Last Updated on October 19, 2020
First off, I want to acknowledge that there is no one right gun – not for everyone and not for every task. Firearms diversified for a reason. I’ll touch on some specific types, calibers, and platforms here, but mostly just as examples. This isn’t a “buy this” article of 5/7/10/14 “must-have” guns for preppers. This focuses on general factors and options to consider.
For people on a budget, working through a mindful selection process when buying a gun is even more important than others. It’s less likely they’ll be adding to either their arsenal or ammo stockpile as much or as quickly as those with more disposable income.
It also applies to beginners and preppers who face encumberments like regulations, limited range access, and unsupportive spouses/housemates (of either preparedness or firearms).
Really, though, all of us can benefit from weighing pro-con’s and some general checkpoints before we pull the trigger on a purchase.
Our specific shooting plays an enormous role in how much gun we need. It’s a huge topic on its own, one that deserves the focus of an article. The factors here apply to any firearm, for any purpose. Along with them, though, keep the most-likely and immediate-need use(s) in mind. (Preexisting armory and human resource capabilities/limitations, too.)
Homegrown v. Import Ammo
Some foreign ammo is inexpensive enough to buy and ship in bulk, so whether or not it’s ever on brick-and-mortar store shelves might be irrelevant. Flip side: What if we have to leave/lose our stockpile? How easy will it be to source that caliber during grabs and “after”?
There’s no one right answer. Plenty have gone with AK, SKS, Mosin-Nagant’s, and others. Plenty lean homegrown/NATO. Personally, I love my ugly hack-chop sporterized 8mm Mauser K98/98k Frankengun … but I love her as a hunting, fun-fire, and “some situations” home-defense rifle, not a bugout platform.
Ammo origins is just a consideration we need to weigh.
There are two big draws to common calibers, and a drawback. Bad news: The most common calibers are the most likely to disappear and skyrocket in price during grabs. Good news: Common calibers are generally less expensive during “normal” times than new and less-common ammo, and they typically come in a wide range of off-the-shelf loads and bullets/molds and powders. The variety gives us a lot of versatility.
Slightly Less-Common Calibers
These are the ones that are more immune to the gun grabs, as well as to lowered availability when imports and manufacturers refocus and go all-balls after the NATO and AK rounds disappear and jump in price.
They’re common enough to already be on shelves, and common enough that in any group of 15-20 hunters, CCW’ers, and sports shooters we’re likely to find at least one carrying them. They’re just not as popular (or, not anymore) so they’re available longer.
If grabs and post-event resupply are a concern, remember not to get too carried away with finding an “other” caliber. We may want to avoid the grabbed/gone calibers, but we also want to avoid something super oddball that isn’t on shelves or belts routinely at all.
Some calibers are continuously upgraded and tweaked by cartridge manufacturers, increasing our versatility. For instance, check out the range of shot shells now available for center fire pistol calibers (and some rifle). #12 and #9 shot shells are most common, but other sizes are out there, such as #4 – a nice, multi-function pest, small game, and even defensive round.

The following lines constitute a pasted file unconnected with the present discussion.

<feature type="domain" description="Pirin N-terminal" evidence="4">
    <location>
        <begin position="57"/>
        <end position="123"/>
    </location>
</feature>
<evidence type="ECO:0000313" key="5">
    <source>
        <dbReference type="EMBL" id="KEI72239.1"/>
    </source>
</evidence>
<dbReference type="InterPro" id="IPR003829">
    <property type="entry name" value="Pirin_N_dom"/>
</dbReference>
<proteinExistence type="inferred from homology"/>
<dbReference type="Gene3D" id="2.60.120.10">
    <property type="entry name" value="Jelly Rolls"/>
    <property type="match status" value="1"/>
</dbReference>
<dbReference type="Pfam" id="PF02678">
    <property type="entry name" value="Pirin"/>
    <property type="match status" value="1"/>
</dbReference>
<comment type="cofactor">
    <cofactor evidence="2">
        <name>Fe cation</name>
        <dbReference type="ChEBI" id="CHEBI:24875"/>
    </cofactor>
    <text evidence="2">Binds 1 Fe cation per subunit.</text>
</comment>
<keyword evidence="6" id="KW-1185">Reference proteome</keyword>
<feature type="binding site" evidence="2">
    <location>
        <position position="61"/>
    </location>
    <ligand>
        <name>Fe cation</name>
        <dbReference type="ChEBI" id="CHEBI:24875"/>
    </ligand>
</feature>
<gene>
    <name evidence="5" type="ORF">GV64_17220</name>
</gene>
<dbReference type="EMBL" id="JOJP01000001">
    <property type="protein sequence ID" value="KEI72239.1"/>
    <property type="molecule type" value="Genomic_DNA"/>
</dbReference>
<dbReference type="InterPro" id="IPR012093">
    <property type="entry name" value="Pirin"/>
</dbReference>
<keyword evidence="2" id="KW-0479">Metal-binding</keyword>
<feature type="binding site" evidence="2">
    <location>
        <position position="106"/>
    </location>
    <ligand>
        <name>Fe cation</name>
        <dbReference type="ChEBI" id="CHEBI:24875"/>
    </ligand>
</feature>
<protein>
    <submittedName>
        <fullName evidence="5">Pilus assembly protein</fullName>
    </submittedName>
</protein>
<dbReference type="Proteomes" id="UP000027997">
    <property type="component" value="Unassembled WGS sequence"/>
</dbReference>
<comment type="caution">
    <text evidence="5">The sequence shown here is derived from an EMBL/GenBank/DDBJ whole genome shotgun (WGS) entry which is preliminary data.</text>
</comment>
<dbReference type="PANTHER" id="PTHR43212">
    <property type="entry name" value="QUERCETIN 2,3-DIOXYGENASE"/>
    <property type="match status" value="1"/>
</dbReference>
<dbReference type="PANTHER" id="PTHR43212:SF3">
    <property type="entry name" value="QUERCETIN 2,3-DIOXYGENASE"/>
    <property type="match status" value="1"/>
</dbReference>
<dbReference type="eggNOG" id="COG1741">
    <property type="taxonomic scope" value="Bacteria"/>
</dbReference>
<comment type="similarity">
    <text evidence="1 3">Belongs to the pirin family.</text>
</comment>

Some calibers are just all-around workhorses, though, and have been “forever”.
There is a 12-gauge round for everything – punch body armor or a coolant reservoir past a grill using a full-saboted rifle bullet, hunt anything, make doorknobs disappear without endangering anyone past them, offer LTL interrupters/distractions, guide rescuers with flares, and for-real throw the confetti for the after party.
I don’t think of .30-06 as a ridge-to-ridge antelope caliber (more ditch-to-ditch, heavy brush and cornfield stubble), but there’s nothing in North America I can’t hunt with a factory-shipped load, from prairie dog to bear.
Even a .22LR semi-auto leaves some options with standard ammo and pellets, and if we check the gun specs, some really nice zingers. Bolt, lever, and revolver guns can take advantage of more options yet.
*The basic 10/22 and S&W 22A willingly run almost anything (although neither will fully chamber the three sub-sonics I stock), but many .22LR semi-autos, especially pistols, are picky about ammo. The most-common fails are in generating enough force to cycle completely and feed refusals.
There’s all kinds of versatility – chamber inserts for additional calibers, dual-caliber double-barrels, even guns that share magazines, sometimes across a wide range. Some are quick switches to change calibers, and some pop out of the box ready to shoot multiple calibers. That versatility increases our options – especially the latter two.
Beyond the 5.56/.223 and .308/7.62 compatibility, some AR and Steyr AUG platforms have simple conversion kits and-or let us change the upper and mags to go between those two/four, .22LR, and pistol calibers (and others, but remember affordability/accessibility and primary purpose during caliber selection.)
Similarly, a revolver with switch-out cylinders for .22LR and .22 Mag/WMR gives us a lot of options, especially as a hunting or bugout sidearm that lets us avail ourselves of super-quiet primer-only sub-sonics while retaining a harder-hitting, further-distance caliber.